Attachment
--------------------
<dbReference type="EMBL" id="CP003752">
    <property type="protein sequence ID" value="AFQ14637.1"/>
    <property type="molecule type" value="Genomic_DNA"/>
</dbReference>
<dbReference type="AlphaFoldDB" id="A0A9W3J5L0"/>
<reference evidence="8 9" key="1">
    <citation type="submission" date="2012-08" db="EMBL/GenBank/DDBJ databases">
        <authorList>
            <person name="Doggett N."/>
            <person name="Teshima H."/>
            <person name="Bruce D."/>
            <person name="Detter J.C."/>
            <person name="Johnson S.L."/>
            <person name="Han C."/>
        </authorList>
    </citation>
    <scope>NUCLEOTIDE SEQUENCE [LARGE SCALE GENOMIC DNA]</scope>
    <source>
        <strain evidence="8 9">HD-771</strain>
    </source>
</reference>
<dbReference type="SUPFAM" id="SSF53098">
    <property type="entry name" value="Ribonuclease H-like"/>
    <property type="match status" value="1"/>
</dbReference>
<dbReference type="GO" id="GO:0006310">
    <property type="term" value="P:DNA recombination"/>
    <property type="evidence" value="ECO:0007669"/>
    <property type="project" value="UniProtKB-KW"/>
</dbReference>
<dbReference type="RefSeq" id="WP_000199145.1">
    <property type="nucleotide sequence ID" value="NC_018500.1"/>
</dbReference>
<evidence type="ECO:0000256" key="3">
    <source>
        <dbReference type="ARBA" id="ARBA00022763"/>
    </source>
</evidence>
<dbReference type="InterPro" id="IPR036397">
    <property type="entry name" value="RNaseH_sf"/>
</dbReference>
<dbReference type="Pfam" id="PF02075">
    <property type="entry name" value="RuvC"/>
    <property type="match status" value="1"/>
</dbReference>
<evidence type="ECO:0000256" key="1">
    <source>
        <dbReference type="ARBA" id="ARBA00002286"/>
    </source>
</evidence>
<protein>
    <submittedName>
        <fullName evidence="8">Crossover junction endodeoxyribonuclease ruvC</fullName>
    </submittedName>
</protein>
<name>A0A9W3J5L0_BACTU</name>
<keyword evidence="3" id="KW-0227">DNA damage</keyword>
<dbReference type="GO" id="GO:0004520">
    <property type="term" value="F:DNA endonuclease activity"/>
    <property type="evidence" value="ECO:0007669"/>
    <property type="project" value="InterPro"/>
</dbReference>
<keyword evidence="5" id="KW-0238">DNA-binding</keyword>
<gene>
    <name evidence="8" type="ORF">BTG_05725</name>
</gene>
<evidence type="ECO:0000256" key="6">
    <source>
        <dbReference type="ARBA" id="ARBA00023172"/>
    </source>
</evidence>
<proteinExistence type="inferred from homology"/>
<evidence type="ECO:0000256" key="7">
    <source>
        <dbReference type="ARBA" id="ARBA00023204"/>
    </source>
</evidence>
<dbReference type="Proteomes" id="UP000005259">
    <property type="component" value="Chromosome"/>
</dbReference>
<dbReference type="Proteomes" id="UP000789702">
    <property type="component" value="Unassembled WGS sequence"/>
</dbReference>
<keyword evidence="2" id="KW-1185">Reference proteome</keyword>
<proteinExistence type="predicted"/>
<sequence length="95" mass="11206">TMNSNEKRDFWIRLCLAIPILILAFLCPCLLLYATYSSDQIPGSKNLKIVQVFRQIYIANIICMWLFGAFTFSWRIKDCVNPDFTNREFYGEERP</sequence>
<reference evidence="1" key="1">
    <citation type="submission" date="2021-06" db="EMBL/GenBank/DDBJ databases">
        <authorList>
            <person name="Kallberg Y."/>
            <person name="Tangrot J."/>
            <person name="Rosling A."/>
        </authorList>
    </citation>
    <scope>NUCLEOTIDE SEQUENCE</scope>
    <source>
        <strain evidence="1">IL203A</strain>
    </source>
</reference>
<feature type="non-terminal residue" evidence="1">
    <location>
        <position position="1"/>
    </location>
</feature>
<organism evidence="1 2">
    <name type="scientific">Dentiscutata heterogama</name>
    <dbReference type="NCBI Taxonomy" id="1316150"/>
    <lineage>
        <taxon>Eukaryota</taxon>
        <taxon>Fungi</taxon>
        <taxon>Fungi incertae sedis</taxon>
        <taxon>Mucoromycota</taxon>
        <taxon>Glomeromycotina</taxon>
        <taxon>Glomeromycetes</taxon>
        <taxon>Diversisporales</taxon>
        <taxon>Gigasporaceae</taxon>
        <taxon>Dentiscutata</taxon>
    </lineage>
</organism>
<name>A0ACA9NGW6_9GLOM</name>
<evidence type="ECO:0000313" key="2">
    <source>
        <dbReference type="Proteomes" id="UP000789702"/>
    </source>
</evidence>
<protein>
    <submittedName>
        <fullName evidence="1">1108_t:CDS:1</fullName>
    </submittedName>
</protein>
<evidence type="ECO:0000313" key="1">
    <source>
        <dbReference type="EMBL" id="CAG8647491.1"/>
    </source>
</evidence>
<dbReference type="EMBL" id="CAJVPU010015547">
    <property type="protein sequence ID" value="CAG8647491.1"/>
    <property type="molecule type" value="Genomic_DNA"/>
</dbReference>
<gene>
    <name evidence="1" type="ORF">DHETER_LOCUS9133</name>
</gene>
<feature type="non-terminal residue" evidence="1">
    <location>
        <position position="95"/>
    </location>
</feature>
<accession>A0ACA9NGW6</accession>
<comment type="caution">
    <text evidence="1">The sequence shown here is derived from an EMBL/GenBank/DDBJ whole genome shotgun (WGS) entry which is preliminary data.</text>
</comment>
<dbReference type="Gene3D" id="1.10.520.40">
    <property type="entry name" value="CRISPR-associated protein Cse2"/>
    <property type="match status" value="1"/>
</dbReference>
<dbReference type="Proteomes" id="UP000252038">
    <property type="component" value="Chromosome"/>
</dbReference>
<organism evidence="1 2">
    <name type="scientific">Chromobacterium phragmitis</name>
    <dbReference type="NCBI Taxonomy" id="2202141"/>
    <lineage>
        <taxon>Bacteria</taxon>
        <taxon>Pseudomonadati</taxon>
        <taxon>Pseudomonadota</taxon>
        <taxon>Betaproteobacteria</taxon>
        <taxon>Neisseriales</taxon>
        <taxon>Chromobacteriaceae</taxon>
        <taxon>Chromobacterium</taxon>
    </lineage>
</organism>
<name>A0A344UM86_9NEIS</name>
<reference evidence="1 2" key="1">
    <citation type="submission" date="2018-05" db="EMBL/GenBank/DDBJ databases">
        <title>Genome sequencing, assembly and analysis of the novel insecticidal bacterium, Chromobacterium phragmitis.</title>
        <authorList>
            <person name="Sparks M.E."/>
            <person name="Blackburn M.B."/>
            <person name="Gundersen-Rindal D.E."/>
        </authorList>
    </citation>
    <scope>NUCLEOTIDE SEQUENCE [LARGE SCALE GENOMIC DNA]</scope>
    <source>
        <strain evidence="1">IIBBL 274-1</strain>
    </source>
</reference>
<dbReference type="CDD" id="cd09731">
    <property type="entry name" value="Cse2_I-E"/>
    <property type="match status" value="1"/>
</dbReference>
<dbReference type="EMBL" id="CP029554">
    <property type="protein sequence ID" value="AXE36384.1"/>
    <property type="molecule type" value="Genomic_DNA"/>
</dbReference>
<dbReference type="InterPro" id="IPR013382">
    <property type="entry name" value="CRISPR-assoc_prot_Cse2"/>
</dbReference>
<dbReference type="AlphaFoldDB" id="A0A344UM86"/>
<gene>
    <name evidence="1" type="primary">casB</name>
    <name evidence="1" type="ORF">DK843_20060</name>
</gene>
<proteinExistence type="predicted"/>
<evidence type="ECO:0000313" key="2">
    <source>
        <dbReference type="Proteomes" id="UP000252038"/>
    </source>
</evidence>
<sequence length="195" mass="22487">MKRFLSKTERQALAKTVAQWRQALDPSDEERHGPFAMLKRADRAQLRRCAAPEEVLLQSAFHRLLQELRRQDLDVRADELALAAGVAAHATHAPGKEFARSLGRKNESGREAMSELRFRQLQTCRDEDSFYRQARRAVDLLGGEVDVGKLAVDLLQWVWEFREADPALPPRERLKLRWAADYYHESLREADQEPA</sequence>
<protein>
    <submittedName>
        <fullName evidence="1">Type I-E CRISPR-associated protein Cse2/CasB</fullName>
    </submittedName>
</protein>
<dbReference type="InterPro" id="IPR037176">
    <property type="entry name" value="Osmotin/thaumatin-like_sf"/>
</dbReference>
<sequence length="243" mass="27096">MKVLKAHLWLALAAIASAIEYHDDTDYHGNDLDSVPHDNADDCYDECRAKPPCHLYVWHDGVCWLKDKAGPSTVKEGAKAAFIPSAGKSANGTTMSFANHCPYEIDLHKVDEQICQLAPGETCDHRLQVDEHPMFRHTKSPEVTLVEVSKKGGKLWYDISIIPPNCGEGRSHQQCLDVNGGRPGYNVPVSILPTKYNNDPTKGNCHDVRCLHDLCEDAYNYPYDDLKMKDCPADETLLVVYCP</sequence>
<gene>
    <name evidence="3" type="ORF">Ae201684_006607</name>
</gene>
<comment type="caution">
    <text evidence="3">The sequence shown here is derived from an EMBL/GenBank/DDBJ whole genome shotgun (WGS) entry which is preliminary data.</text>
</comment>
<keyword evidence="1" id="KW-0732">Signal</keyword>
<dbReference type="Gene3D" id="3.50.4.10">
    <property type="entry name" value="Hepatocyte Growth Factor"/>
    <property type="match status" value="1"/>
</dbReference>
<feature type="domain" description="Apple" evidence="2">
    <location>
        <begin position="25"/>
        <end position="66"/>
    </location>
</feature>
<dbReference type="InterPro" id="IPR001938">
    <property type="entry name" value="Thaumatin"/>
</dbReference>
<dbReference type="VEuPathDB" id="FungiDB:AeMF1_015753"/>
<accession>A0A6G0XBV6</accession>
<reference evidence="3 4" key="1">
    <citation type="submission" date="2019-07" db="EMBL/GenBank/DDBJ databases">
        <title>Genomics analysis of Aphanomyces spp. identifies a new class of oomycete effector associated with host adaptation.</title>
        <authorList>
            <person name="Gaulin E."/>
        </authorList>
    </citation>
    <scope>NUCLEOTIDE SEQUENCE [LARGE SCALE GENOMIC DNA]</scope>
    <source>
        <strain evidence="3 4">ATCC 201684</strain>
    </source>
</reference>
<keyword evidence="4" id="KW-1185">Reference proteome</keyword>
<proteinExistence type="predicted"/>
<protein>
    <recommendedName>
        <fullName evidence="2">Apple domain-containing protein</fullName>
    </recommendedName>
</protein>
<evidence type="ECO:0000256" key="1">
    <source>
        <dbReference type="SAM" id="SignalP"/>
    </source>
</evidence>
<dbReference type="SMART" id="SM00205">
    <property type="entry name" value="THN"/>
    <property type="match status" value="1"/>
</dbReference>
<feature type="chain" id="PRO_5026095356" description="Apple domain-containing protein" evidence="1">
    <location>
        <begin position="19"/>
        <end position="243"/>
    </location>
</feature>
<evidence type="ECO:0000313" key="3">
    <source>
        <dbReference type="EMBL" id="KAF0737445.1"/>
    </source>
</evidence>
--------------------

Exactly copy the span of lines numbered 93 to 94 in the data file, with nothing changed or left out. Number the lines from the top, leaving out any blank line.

        </authorList>
    </citation>